“Because of the exposure to strong radiation, it was to be expected that the measurement data from HIC and EPD from the inner region of the radiation belt would be heavily corrupted. After all, neither of these two instruments was specifically designed to operate in such a harsh environment”, Roussos describes his expectations when he started working on the current study three years ago. Nevertheless, the researcher wanted to see for himself. As a member of NASA’s Cassini mission, he had witnessed Cassini’s final, similarly daring orbits at Saturn two years earlier and analyzed the unique data from that final mission phase. “The thought of the long-completed Galileo mission kept coming to my mind,” Roussos recalls. To his own surprise, among many unusable data sets there were also some that could be processed and analyzed with much effort.
Enigmatic oxygen ions
With the help of this scientific treasure, the authors of the current study have now been able to determine for the first time the ion composition within the inner radiation belts, as well as the ions’ velocities and spatial distribution. In contrast to the radiation belts of Earth and Saturn, which are dominated by protons, the region within the orbit of Io also contains large amounts of the much heavier oxygen and sulfur ions, with oxygen ions prevailing among the two. “The energy distribution of the heavy ions outside the orbit of Amalthea suggests that they are largely introduced from a more distant region of the radiations belts,” Roussos says. The moon Io with its more than 400 active volcanoes, which repeatedly hurl large amounts of sulfur and sulfur dioxide into space, and to a lesser extent, Europa, are likely the main sources.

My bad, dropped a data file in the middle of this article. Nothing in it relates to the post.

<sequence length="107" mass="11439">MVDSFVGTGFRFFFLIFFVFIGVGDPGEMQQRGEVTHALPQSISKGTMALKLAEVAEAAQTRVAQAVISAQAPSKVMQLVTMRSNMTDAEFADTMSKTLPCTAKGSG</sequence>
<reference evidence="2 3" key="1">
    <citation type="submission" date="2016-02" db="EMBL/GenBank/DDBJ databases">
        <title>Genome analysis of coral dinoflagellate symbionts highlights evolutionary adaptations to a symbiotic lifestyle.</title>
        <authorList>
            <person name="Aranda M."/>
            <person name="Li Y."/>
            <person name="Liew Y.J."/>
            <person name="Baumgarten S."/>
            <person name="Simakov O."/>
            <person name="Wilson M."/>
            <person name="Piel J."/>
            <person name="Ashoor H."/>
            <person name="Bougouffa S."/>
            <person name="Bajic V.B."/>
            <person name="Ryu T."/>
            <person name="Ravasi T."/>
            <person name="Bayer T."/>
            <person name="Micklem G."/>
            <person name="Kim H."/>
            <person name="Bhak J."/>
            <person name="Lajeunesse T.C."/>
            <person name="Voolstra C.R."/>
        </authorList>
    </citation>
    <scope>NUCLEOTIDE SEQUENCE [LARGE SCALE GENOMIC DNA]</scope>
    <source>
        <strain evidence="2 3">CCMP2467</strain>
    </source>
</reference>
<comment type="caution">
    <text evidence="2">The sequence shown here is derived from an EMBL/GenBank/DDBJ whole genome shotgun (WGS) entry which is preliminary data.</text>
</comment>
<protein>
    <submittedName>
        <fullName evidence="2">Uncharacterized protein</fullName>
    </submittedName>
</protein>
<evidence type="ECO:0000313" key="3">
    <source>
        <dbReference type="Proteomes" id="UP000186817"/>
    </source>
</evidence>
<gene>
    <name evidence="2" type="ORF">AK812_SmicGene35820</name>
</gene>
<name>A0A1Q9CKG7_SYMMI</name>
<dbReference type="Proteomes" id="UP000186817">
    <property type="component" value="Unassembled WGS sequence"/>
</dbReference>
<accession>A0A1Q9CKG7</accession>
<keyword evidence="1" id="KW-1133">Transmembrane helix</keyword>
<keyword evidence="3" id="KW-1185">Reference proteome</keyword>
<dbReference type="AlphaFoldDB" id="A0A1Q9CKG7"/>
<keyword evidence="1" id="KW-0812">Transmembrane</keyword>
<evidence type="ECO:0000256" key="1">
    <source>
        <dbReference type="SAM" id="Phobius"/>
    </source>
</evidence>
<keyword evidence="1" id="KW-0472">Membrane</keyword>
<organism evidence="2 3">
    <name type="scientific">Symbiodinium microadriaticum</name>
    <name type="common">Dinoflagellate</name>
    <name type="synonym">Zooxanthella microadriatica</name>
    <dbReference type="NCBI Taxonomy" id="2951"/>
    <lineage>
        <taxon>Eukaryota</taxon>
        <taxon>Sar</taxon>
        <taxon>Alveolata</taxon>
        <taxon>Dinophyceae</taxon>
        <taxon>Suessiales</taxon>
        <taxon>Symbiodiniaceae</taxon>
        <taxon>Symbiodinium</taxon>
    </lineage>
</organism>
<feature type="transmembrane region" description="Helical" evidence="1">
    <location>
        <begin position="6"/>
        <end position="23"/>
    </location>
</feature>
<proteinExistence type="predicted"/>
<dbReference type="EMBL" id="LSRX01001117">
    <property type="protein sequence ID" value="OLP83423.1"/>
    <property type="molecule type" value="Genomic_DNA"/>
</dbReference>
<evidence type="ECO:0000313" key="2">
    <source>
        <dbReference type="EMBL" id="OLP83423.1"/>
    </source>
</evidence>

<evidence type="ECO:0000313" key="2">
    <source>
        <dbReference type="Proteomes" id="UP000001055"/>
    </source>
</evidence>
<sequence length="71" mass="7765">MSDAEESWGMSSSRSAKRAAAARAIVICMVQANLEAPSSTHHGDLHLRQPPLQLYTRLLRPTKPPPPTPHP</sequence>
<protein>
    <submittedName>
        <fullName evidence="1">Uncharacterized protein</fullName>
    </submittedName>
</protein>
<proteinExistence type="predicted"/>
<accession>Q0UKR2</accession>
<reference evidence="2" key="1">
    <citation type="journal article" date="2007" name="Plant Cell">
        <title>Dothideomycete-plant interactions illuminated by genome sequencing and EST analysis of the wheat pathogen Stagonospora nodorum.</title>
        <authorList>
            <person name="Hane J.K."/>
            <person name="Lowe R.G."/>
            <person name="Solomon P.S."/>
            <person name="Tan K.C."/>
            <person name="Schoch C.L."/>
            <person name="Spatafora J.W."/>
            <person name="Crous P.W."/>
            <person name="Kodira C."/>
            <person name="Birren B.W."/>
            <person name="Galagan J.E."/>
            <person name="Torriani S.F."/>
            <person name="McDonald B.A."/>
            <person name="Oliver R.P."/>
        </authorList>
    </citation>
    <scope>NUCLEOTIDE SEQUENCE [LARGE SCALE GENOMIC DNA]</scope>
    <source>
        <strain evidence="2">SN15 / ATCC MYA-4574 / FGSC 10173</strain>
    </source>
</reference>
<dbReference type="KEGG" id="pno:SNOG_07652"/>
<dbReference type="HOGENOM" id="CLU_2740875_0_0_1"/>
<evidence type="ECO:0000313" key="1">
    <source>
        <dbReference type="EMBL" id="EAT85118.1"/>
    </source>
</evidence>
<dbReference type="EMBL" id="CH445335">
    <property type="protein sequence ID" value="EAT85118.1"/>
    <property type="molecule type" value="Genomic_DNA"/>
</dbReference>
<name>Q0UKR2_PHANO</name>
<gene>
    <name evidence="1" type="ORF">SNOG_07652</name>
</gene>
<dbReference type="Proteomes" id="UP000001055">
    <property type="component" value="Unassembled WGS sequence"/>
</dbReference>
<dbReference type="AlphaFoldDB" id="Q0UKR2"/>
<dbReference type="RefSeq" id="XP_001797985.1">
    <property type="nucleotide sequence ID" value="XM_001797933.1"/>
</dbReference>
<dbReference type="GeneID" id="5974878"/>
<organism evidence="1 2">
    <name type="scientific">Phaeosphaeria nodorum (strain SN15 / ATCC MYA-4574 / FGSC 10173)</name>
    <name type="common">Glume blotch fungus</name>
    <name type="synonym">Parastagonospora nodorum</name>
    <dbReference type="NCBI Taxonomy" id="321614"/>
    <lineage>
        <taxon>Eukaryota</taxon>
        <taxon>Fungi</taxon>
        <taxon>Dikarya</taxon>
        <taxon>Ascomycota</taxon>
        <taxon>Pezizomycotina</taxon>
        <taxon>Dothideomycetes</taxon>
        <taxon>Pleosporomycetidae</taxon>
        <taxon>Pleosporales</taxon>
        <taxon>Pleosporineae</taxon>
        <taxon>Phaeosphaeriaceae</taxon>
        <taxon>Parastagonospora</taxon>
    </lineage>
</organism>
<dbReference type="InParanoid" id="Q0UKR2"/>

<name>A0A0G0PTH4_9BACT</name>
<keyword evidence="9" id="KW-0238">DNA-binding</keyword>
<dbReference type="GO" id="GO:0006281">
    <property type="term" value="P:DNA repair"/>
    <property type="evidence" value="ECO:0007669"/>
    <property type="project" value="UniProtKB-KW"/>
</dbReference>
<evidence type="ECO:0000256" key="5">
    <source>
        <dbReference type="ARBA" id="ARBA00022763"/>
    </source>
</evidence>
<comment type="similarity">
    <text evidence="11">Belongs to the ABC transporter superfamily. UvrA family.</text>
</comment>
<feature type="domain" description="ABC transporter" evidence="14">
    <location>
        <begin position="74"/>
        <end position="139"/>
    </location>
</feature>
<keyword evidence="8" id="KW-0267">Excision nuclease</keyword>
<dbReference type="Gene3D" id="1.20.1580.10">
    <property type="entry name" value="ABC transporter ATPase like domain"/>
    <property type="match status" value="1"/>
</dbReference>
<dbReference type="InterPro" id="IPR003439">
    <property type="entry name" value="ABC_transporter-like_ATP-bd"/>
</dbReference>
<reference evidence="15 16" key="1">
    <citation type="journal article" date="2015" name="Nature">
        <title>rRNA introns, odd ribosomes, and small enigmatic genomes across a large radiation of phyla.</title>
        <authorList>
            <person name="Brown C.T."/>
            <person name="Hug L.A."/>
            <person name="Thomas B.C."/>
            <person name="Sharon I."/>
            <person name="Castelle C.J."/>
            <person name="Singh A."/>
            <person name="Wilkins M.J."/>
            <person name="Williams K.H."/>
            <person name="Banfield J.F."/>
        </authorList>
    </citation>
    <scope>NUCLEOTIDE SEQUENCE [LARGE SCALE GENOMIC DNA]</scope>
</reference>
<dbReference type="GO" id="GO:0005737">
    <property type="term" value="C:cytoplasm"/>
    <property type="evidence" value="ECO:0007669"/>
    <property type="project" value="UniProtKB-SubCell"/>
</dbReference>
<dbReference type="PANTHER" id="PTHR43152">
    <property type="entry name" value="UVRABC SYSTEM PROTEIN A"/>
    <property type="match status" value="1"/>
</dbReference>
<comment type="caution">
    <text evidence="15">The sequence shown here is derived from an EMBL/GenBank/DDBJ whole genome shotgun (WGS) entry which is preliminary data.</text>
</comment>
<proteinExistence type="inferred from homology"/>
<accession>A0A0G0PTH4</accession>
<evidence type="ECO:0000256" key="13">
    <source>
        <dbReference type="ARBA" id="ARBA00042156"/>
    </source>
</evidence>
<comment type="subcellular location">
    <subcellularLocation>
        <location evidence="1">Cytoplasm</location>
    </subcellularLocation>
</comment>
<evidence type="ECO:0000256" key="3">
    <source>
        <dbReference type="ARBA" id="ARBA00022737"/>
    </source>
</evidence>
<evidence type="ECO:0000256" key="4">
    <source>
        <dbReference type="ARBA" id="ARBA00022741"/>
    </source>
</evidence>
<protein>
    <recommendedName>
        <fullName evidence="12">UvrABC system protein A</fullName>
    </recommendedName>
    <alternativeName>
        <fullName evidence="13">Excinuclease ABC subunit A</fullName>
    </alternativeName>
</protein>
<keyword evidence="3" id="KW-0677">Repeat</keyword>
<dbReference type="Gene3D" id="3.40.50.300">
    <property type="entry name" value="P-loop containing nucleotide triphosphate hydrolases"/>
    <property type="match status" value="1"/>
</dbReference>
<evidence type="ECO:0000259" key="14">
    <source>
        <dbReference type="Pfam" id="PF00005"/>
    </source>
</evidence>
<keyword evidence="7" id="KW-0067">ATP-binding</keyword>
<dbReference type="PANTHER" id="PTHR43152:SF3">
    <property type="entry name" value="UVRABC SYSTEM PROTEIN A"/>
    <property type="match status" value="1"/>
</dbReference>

Further inward, within Amalthea’s orbit, the ion composition changes drastically in favor of oxygen. “The concentration and the energy of oxygen ions there is much higher than expected,” Roussos says. Actually, the concentration should be decreasing in this region, as the moons Amalthea and Thebe absorb incoming ions; the two small moons’ orbits thus form a kind of natural ion barrier. This behavior is, for example, known from radiation belts of the Saturnian system with its many moons.